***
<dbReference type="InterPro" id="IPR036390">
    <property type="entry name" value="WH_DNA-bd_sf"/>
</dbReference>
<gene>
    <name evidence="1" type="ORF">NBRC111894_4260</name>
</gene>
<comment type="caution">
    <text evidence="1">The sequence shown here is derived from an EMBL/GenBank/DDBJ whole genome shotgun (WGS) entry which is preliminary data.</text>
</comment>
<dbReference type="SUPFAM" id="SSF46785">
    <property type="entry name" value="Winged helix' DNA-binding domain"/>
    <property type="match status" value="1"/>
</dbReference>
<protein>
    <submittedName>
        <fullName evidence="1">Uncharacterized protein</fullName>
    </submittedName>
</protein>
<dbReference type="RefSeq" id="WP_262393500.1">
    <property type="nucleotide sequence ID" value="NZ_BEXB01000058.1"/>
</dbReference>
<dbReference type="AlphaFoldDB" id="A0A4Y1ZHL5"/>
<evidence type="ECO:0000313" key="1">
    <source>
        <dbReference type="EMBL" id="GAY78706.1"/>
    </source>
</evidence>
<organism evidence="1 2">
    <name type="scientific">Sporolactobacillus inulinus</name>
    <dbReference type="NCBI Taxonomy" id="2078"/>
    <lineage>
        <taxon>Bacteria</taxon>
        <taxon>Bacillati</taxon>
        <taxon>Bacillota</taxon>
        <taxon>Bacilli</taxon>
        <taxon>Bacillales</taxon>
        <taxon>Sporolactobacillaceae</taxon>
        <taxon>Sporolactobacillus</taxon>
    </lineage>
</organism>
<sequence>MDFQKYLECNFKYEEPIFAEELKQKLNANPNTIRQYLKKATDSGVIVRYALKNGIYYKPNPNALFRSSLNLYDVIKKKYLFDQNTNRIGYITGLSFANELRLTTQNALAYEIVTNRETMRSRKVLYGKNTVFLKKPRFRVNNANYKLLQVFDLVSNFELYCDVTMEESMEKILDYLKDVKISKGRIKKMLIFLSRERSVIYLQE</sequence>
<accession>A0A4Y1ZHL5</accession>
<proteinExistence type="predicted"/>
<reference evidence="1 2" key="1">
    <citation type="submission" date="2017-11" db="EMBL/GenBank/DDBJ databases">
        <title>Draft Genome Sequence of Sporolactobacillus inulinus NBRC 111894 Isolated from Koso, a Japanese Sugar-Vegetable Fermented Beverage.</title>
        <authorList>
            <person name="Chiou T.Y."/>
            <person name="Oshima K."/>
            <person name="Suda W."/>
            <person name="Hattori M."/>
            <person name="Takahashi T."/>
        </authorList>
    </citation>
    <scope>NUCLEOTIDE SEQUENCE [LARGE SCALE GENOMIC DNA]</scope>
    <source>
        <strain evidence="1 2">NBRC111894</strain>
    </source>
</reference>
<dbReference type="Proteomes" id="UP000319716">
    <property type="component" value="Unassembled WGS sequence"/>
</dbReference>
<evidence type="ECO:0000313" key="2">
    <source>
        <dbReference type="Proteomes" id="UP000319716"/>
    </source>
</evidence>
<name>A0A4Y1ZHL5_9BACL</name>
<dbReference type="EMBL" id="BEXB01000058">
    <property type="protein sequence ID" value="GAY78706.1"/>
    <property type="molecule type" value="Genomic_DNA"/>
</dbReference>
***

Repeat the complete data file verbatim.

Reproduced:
<dbReference type="InterPro" id="IPR036390">
    <property type="entry name" value="WH_DNA-bd_sf"/>
</dbReference>
<gene>
    <name evidence="1" type="ORF">NBRC111894_4260</name>
</gene>
<comment type="caution">
    <text evidence="1">The sequence shown here is derived from an EMBL/GenBank/DDBJ whole genome shotgun (WGS) entry which is preliminary data.</text>
</comment>
<dbReference type="SUPFAM" id="SSF46785">
    <property type="entry name" value="Winged helix' DNA-binding domain"/>
    <property type="match status" value="1"/>
</dbReference>
<protein>
    <submittedName>
        <fullName evidence="1">Uncharacterized protein</fullName>
    </submittedName>
</protein>
<dbReference type="RefSeq" id="WP_262393500.1">
    <property type="nucleotide sequence ID" value="NZ_BEXB01000058.1"/>
</dbReference>
<dbReference type="AlphaFoldDB" id="A0A4Y1ZHL5"/>
<evidence type="ECO:0000313" key="1">
    <source>
        <dbReference type="EMBL" id="GAY78706.1"/>
    </source>
</evidence>
<organism evidence="1 2">
    <name type="scientific">Sporolactobacillus inulinus</name>
    <dbReference type="NCBI Taxonomy" id="2078"/>
    <lineage>
        <taxon>Bacteria</taxon>
        <taxon>Bacillati</taxon>
        <taxon>Bacillota</taxon>
        <taxon>Bacilli</taxon>
        <taxon>Bacillales</taxon>
        <taxon>Sporolactobacillaceae</taxon>
        <taxon>Sporolactobacillus</taxon>
    </lineage>
</organism>
<sequence>MDFQKYLECNFKYEEPIFAEELKQKLNANPNTIRQYLKKATDSGVIVRYALKNGIYYKPNPNALFRSSLNLYDVIKKKYLFDQNTNRIGYITGLSFANELRLTTQNALAYEIVTNRETMRSRKVLYGKNTVFLKKPRFRVNNANYKLLQVFDLVSNFELYCDVTMEESMEKILDYLKDVKISKGRIKKMLIFLSRERSVIYLQE</sequence>
<accession>A0A4Y1ZHL5</accession>
<proteinExistence type="predicted"/>
<reference evidence="1 2" key="1">
    <citation type="submission" date="2017-11" db="EMBL/GenBank/DDBJ databases">
        <title>Draft Genome Sequence of Sporolactobacillus inulinus NBRC 111894 Isolated from Koso, a Japanese Sugar-Vegetable Fermented Beverage.</title>
        <authorList>
            <person name="Chiou T.Y."/>
            <person name="Oshima K."/>
            <person name="Suda W."/>
            <person name="Hattori M."/>
            <person name="Takahashi T."/>
        </authorList>
    </citation>
    <scope>NUCLEOTIDE SEQUENCE [LARGE SCALE GENOMIC DNA]</scope>
    <source>
        <strain evidence="1 2">NBRC111894</strain>
    </source>
</reference>
<dbReference type="Proteomes" id="UP000319716">
    <property type="component" value="Unassembled WGS sequence"/>
</dbReference>
<evidence type="ECO:0000313" key="2">
    <source>
        <dbReference type="Proteomes" id="UP000319716"/>
    </source>
</evidence>
<name>A0A4Y1ZHL5_9BACL</name>
<dbReference type="EMBL" id="BEXB01000058">
    <property type="protein sequence ID" value="GAY78706.1"/>
    <property type="molecule type" value="Genomic_DNA"/>
</dbReference>